A long time ago I wrote a scene in a mystery with an attempted suicide by peanut butter & jelly sandwich. The character (a talented photographer with a depressing history—including a kidnapping and childhood sexual abuse) tries to kill herself in detention at New York’s famous Riker’s Island by eating a sandwich she knows will put her into anaphylactic shock. One of her other allergies—to latex—was one of the clues leading the cops to arrest her for a murder she did not commit and she is despondent at being arrested.
As I read mysteries and watch mystery TV shows & films, I gather information on murderous means. As my fellow Agatha Christie fans will attest, poison is an effective means of dispatching victims, but finding one that won’t be traced during a routine autopsy is a challenge. Murderous overdoses of medications the victim already takes, is often a good bet and it turns up in fiction all the time. The biggies are insulin and digitalis. They are common drugs—as common as diabetes and heart disease—and there are many ways to make sure a victim gets too much of a good thing.
Still ‘death by peanut butter’ and other extreme allergic reactions, never seem to go out of style in fiction. Last week I watched ‘The Escape Artist’ with David Tennant on PBS (Yes, one of the best Doctor Who actors) as a slippery defense attorney with a talent for manipulating the system. Spoiler alert! * (Skip the next sentence if you don’t want to know about the escape in ‘The Escape Artist.’) When the tables are turned on him, he makes use of an allergy to shellfish in a spectacular revenge scenario.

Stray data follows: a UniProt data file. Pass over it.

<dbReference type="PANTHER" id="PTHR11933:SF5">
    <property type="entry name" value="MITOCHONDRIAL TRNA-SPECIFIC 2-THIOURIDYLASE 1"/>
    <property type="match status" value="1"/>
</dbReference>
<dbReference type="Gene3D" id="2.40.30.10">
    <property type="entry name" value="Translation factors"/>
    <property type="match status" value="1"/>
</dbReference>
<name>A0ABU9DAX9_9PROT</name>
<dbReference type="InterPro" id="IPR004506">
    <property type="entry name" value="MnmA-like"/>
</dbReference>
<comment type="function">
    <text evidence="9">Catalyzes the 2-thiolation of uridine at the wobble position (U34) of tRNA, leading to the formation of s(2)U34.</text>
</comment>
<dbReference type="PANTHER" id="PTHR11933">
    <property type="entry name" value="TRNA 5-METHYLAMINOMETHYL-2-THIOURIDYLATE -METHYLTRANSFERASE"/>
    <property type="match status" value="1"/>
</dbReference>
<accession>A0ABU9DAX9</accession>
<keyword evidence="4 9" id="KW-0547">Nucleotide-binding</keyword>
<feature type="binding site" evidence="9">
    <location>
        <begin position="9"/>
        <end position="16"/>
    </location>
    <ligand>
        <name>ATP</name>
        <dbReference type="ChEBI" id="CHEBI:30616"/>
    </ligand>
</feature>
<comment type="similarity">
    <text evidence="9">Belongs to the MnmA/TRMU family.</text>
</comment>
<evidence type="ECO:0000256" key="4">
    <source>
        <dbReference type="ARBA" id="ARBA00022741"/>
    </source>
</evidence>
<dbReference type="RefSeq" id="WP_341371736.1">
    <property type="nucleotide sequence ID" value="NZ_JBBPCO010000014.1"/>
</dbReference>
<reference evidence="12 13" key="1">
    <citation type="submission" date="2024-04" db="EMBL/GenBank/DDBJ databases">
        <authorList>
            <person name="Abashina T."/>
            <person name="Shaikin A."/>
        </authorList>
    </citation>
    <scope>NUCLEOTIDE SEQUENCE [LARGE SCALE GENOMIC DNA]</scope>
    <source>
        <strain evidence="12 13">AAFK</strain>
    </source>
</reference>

When using allergens as poisons, writers should be aware of the period of time as well as interactions between medications and food. For example, early anti-psychotic medications didn’t mix well with cheese. The current drugs don’t have that dietary restriction, although many meds interact badly with grapefruit.
Gluten—the current dietary devil—is not an effective means of murder. I know a few people that suffer from gluten intolerance or the rare celiac disease—but death by bread? It’s only viable if it’s spread with peanut butter.